I never knew his real name, but then he wasn’t a guy you would ask. He lived punk, all torn shirts, black leather and spikes, with a Keith Richards sway, and he tried to convince you he was a badassed mean sonofabitch.
“How are you, Fritz?” one might ask. “Too damn sober,” would come the reply. But it only took the briefest conversation to penetrate the image, and find a friendly, considerate – and very organised – character underneath.
From the late 1990s till 2005, he ran the Full Moon Club and fanzine along with Rosie Bell and Malcolm McLean. In Bannerman’s bar in Edinburgh and various other venues he would invite bands he liked and bands he wanted to give a chance to.
It’s a fair bet that more than half the sets I played for a good few years were at his invitation. Because if Fritz liked what you did – and it didn’t have to be anything like punk – he would do everything he could to get you an audience.
Fritz, Rosie and Malcolm were a dream team: organising venue, equipment, instruments, photography and a fanzine write-up, all for the love of it. They just called you, you turned up, plugged in and played. They gave you a great intro and a warm reception. And when you weren’t playing, there were people to meet and great bands to see.
A night in the Full Moon could offer you anything from the power of Shock and Awe, Mutterfly and the Z-28s to solo acts such as Electra Smith and William Mysterious. Vanhelsing wasn’t one for introverted singer-songwriters, but if you did what you did with conviction and even a smidgin of devilry, he was your fan.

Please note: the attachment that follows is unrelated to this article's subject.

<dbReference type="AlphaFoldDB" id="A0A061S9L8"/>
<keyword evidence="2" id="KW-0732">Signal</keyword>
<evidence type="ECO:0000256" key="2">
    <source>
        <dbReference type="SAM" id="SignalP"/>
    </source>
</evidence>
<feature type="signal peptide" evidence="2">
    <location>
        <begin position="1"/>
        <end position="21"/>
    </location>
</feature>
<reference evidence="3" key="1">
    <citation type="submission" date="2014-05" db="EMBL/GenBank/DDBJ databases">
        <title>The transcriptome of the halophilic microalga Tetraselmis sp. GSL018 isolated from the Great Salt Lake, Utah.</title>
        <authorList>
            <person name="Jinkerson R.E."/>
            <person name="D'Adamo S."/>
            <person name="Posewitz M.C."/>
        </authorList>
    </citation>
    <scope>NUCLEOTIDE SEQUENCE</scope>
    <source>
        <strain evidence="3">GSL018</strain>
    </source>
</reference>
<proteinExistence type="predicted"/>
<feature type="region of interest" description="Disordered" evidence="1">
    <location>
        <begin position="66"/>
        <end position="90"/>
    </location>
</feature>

At the Full Moon, I played solo and with various bands, any which way but get up there and play.
For a while, Fritz was even the drummer in my band The Innocents, and not in a polite and reserved way. He loved a song we did called The Ballad of Bob Dylan and took manic glee in propelling it to new speeds where I could barely spit out the syllables to keep up. That was fun.
He really came to the fore as a drummer in his own bands, FRAK and Nicotine Fingers. Probably the finest moment in the history of the Full Moon is FRAK’s The Last Band to Play Top of the Pops, which you can still find on YouTube.
When Fritz stopped promoting gigs and long-term illness began to get the better of him, life wasn’t easy and many said he was his own worst enemy. But during his last years, he did get out to enjoy gigs without the pressure of having to organise them. Whatever we heard, it was clear that he loved music, loved his bands, and loved his wife Mary and daughter Jet. If you’re anywhere, Fritz, wherever you are, rave on – and thanks.
Fritz died peacefully in the Royal Infirmary, surrounded by people he loved. Of the last few years, his wife Mary said on Facebook: “He was not just stoical – he was having a good time. He was some machine.”
Fritz loved Norman Lamont's song The Ballad of Bob Dylan. Norman can never get to play a set without including it.